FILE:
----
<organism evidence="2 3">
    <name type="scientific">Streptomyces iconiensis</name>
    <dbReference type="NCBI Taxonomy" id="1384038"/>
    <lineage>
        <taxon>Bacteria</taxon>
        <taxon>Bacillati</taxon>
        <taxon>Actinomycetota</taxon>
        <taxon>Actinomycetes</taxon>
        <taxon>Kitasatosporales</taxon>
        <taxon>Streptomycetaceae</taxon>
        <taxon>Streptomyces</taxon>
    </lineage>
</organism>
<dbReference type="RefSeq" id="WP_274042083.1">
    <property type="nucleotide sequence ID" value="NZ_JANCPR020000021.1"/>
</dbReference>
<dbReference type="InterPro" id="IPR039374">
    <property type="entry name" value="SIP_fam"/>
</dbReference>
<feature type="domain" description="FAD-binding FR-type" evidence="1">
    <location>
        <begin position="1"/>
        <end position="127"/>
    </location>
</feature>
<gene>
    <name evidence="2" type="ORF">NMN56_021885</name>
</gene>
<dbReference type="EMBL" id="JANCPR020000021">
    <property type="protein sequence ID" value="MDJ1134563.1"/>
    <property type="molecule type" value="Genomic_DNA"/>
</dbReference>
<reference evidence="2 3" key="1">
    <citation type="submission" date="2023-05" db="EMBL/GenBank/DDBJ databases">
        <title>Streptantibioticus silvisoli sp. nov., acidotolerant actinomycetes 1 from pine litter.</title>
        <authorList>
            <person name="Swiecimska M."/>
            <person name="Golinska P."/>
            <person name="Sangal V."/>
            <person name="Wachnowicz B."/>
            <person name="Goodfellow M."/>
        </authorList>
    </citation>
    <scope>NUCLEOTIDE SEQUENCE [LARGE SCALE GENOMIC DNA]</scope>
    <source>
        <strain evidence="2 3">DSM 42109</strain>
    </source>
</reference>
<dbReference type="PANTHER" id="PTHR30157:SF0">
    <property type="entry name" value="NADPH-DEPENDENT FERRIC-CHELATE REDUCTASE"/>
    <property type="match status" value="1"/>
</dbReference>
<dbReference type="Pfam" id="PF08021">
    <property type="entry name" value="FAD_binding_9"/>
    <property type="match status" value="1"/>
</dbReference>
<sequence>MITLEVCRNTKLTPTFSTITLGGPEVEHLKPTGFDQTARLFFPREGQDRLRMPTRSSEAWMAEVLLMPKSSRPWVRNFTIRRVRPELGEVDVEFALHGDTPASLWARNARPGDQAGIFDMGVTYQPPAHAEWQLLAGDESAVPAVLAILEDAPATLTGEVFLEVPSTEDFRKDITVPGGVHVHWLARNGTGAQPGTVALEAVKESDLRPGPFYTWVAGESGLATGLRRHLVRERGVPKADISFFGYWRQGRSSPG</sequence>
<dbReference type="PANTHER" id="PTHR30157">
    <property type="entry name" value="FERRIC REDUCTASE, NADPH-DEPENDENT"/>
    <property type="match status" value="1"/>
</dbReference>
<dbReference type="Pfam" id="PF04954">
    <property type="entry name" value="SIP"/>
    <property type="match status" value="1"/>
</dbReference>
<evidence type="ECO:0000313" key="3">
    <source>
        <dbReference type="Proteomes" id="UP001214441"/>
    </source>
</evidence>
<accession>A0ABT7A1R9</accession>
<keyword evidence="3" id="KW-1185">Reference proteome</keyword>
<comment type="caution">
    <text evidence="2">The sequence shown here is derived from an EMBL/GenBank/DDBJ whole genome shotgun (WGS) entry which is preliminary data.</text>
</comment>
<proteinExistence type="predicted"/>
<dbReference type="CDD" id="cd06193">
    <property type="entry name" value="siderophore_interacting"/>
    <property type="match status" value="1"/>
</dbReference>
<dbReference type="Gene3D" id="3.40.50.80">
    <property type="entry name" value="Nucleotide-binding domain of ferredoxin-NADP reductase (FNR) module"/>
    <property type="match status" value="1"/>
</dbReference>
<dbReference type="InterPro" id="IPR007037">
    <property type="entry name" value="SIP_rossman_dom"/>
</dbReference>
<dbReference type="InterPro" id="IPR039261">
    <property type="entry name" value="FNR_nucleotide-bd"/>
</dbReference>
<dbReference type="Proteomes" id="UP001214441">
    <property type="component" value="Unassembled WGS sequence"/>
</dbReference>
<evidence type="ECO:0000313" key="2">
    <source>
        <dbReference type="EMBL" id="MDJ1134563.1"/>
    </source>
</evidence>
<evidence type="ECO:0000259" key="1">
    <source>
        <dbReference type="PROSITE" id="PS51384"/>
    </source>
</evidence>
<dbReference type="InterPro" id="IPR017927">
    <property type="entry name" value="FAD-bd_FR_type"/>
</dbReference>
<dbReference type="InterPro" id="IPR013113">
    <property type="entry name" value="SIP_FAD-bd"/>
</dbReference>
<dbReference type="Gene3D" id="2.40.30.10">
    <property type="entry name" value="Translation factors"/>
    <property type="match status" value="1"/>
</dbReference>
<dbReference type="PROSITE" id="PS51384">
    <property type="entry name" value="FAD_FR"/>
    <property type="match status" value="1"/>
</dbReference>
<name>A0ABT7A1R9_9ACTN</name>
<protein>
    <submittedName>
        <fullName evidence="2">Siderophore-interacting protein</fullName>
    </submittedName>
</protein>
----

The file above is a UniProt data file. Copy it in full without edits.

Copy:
<organism evidence="2 3">
    <name type="scientific">Streptomyces iconiensis</name>
    <dbReference type="NCBI Taxonomy" id="1384038"/>
    <lineage>
        <taxon>Bacteria</taxon>
        <taxon>Bacillati</taxon>
        <taxon>Actinomycetota</taxon>
        <taxon>Actinomycetes</taxon>
        <taxon>Kitasatosporales</taxon>
        <taxon>Streptomycetaceae</taxon>
        <taxon>Streptomyces</taxon>
    </lineage>
</organism>
<dbReference type="RefSeq" id="WP_274042083.1">
    <property type="nucleotide sequence ID" value="NZ_JANCPR020000021.1"/>
</dbReference>
<dbReference type="InterPro" id="IPR039374">
    <property type="entry name" value="SIP_fam"/>
</dbReference>
<feature type="domain" description="FAD-binding FR-type" evidence="1">
    <location>
        <begin position="1"/>
        <end position="127"/>
    </location>
</feature>
<gene>
    <name evidence="2" type="ORF">NMN56_021885</name>
</gene>
<dbReference type="EMBL" id="JANCPR020000021">
    <property type="protein sequence ID" value="MDJ1134563.1"/>
    <property type="molecule type" value="Genomic_DNA"/>
</dbReference>
<reference evidence="2 3" key="1">
    <citation type="submission" date="2023-05" db="EMBL/GenBank/DDBJ databases">
        <title>Streptantibioticus silvisoli sp. nov., acidotolerant actinomycetes 1 from pine litter.</title>
        <authorList>
            <person name="Swiecimska M."/>
            <person name="Golinska P."/>
            <person name="Sangal V."/>
            <person name="Wachnowicz B."/>
            <person name="Goodfellow M."/>
        </authorList>
    </citation>
    <scope>NUCLEOTIDE SEQUENCE [LARGE SCALE GENOMIC DNA]</scope>
    <source>
        <strain evidence="2 3">DSM 42109</strain>
    </source>
</reference>
<dbReference type="PANTHER" id="PTHR30157:SF0">
    <property type="entry name" value="NADPH-DEPENDENT FERRIC-CHELATE REDUCTASE"/>
    <property type="match status" value="1"/>
</dbReference>
<dbReference type="Pfam" id="PF08021">
    <property type="entry name" value="FAD_binding_9"/>
    <property type="match status" value="1"/>
</dbReference>
<sequence>MITLEVCRNTKLTPTFSTITLGGPEVEHLKPTGFDQTARLFFPREGQDRLRMPTRSSEAWMAEVLLMPKSSRPWVRNFTIRRVRPELGEVDVEFALHGDTPASLWARNARPGDQAGIFDMGVTYQPPAHAEWQLLAGDESAVPAVLAILEDAPATLTGEVFLEVPSTEDFRKDITVPGGVHVHWLARNGTGAQPGTVALEAVKESDLRPGPFYTWVAGESGLATGLRRHLVRERGVPKADISFFGYWRQGRSSPG</sequence>
<dbReference type="PANTHER" id="PTHR30157">
    <property type="entry name" value="FERRIC REDUCTASE, NADPH-DEPENDENT"/>
    <property type="match status" value="1"/>
</dbReference>
<dbReference type="Pfam" id="PF04954">
    <property type="entry name" value="SIP"/>
    <property type="match status" value="1"/>
</dbReference>
<evidence type="ECO:0000313" key="3">
    <source>
        <dbReference type="Proteomes" id="UP001214441"/>
    </source>
</evidence>
<accession>A0ABT7A1R9</accession>
<keyword evidence="3" id="KW-1185">Reference proteome</keyword>
<comment type="caution">
    <text evidence="2">The sequence shown here is derived from an EMBL/GenBank/DDBJ whole genome shotgun (WGS) entry which is preliminary data.</text>
</comment>
<proteinExistence type="predicted"/>
<dbReference type="CDD" id="cd06193">
    <property type="entry name" value="siderophore_interacting"/>
    <property type="match status" value="1"/>
</dbReference>
<dbReference type="Gene3D" id="3.40.50.80">
    <property type="entry name" value="Nucleotide-binding domain of ferredoxin-NADP reductase (FNR) module"/>
    <property type="match status" value="1"/>
</dbReference>
<dbReference type="InterPro" id="IPR007037">
    <property type="entry name" value="SIP_rossman_dom"/>
</dbReference>
<dbReference type="InterPro" id="IPR039261">
    <property type="entry name" value="FNR_nucleotide-bd"/>
</dbReference>
<dbReference type="Proteomes" id="UP001214441">
    <property type="component" value="Unassembled WGS sequence"/>
</dbReference>
<evidence type="ECO:0000313" key="2">
    <source>
        <dbReference type="EMBL" id="MDJ1134563.1"/>
    </source>
</evidence>
<evidence type="ECO:0000259" key="1">
    <source>
        <dbReference type="PROSITE" id="PS51384"/>
    </source>
</evidence>
<dbReference type="InterPro" id="IPR017927">
    <property type="entry name" value="FAD-bd_FR_type"/>
</dbReference>
<dbReference type="InterPro" id="IPR013113">
    <property type="entry name" value="SIP_FAD-bd"/>
</dbReference>
<dbReference type="Gene3D" id="2.40.30.10">
    <property type="entry name" value="Translation factors"/>
    <property type="match status" value="1"/>
</dbReference>
<dbReference type="PROSITE" id="PS51384">
    <property type="entry name" value="FAD_FR"/>
    <property type="match status" value="1"/>
</dbReference>
<name>A0ABT7A1R9_9ACTN</name>
<protein>
    <submittedName>
        <fullName evidence="2">Siderophore-interacting protein</fullName>
    </submittedName>
</protein>